An outspoken DHB member says inquiries into a baby uplift from Hawke's Bay Hospital are a good first step to laying bare what was a "mosh-pit of dysfunction".
Jacoby Poulain spoke out against the attempted uplift in early May after it was made public.
The attempted uplift ended in an overnight stand-off involving police, with the family and midwife of the young mother locked out of the hospital.
Poulain said two since-announced inquiries, one specifically into the uplift and one run by the Children's Commission, were a good first step, but New Zealand's system of child protection as a whole needed to be looked at.
The inquiry by the Children's Commission will look specifically at Oranga Tamariki policies around Māori babies aged 0-3 months.
In particular, Poulain felt the DHB was missing from the two inquiries, saying HBDHB failed its legal responsibilities to its patient.
"What I saw on the video was a mosh-pit of dysfunction between the organisations."
She said uplifts at hospitals should be banned except for exceptionally rare circumstances.
She also wanted to see iwi bought into matters at an earlier stage.
"At the end of the day major transformation in child protection is needed."
Some groups have called for a Royal Commission of Inquiry, but Prime Minister Jacinda Ardern said has ruled it out, telling Breakfast Royal Commissions are lengthy processes and people wanted answers immediately.
She said they also had put a plan in place with Ngāti Kahungunu to bring them into cases earlier to try to prevent children going into state care, similar to an arrangement the Government has with Waikato Tainui.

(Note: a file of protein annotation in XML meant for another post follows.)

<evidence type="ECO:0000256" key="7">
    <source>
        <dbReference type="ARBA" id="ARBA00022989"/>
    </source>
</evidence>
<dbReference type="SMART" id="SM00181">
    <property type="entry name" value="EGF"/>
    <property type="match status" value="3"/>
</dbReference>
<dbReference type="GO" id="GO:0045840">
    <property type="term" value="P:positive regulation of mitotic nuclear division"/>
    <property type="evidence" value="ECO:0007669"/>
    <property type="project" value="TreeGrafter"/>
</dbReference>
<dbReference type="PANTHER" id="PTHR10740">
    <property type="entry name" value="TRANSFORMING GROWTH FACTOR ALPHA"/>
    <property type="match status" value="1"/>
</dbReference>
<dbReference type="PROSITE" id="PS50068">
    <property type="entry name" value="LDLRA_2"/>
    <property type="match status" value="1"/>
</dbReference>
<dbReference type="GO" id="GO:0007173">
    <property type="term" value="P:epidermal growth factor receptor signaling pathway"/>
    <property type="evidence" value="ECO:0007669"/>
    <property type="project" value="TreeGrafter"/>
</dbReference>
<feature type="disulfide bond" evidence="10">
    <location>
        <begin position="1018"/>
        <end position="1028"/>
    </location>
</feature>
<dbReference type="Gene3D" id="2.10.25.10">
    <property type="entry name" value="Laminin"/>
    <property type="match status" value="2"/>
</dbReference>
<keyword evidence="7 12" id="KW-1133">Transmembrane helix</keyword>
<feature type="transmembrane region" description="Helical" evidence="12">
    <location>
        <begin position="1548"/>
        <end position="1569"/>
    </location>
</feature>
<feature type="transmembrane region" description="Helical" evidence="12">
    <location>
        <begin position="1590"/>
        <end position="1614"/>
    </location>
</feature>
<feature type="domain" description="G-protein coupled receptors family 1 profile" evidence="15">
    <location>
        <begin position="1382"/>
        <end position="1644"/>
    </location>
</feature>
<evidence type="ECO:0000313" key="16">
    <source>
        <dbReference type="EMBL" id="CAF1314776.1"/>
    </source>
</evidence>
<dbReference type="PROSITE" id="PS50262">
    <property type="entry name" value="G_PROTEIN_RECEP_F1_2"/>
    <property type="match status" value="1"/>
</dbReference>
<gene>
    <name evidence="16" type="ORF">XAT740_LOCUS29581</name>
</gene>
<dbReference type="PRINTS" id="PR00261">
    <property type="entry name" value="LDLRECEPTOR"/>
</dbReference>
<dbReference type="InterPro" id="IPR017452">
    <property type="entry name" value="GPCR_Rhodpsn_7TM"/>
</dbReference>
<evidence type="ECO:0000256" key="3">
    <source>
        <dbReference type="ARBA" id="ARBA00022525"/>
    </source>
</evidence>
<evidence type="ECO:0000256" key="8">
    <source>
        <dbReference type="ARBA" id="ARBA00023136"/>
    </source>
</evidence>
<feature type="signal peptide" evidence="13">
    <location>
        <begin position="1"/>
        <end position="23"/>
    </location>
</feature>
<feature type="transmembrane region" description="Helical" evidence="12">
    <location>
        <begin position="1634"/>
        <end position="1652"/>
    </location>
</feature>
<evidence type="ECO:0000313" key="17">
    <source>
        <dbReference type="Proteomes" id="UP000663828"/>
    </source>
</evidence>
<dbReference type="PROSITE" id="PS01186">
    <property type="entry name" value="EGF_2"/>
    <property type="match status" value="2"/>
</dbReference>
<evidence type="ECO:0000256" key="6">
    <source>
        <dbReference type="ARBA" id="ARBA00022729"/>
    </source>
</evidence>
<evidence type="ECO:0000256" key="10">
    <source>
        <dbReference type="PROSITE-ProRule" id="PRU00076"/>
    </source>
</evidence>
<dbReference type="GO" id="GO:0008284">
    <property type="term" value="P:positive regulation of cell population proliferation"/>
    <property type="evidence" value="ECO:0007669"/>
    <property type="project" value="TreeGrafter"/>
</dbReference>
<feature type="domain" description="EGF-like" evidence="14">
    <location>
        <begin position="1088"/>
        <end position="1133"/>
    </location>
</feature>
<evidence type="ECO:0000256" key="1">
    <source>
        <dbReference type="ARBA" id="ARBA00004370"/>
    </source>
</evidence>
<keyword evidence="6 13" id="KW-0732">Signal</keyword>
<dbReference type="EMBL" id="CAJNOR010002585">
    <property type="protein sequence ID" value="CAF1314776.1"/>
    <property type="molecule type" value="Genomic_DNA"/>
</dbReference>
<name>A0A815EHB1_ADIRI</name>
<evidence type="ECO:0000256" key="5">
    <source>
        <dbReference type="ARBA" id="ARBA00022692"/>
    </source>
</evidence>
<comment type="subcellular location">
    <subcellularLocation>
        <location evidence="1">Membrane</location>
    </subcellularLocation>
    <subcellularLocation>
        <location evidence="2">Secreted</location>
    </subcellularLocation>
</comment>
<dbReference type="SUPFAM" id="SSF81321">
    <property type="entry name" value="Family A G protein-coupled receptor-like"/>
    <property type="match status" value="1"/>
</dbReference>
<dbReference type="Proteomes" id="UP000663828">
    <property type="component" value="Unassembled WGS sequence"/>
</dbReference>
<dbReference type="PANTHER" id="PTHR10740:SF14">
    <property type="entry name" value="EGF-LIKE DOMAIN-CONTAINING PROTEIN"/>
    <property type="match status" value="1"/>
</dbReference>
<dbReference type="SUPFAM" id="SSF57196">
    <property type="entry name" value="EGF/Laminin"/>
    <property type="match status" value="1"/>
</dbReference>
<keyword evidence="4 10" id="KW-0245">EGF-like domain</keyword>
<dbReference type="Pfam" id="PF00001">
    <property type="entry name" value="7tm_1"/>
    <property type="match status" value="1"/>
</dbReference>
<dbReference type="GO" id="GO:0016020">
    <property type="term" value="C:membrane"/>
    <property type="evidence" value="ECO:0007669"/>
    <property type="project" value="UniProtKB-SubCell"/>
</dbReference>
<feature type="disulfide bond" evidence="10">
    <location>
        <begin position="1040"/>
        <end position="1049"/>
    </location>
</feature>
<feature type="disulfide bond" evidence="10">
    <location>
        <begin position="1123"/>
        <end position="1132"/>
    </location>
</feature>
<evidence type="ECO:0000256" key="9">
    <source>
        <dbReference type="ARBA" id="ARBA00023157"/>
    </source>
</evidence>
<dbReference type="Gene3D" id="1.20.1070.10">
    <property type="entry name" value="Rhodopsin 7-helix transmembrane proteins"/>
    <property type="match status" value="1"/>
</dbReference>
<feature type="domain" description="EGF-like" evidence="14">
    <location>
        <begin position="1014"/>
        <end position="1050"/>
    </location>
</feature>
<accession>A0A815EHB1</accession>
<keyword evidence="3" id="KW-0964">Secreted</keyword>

Parent Advocacy Group Whānau First spokesperson Louise Hutchinson said it was disappointing a Royal Commission was rejected without discussion.
"This is very disappointing for a new Government which is promising a lot of change."
She said there were four inquiries regarding child protection at some stage of completion, the one relating to the uplift, the Children's Commission, a report has been released about an inquiry over Family Court proceedings, and the inquiry into historic abuse in state and faith based institutional care.
"The number of inquiries is growing legs in every direction, yet still we don't have anything aimed at stemming the flow other than punishing people."
A spokespperson for HBDHB said it has to abide by the powers of the custody order and the extensive legislative powers that order carries.
"HBDHB would like to reiterate that at no time was the mother or baby without a midwife or nurse in the room to support and care for both."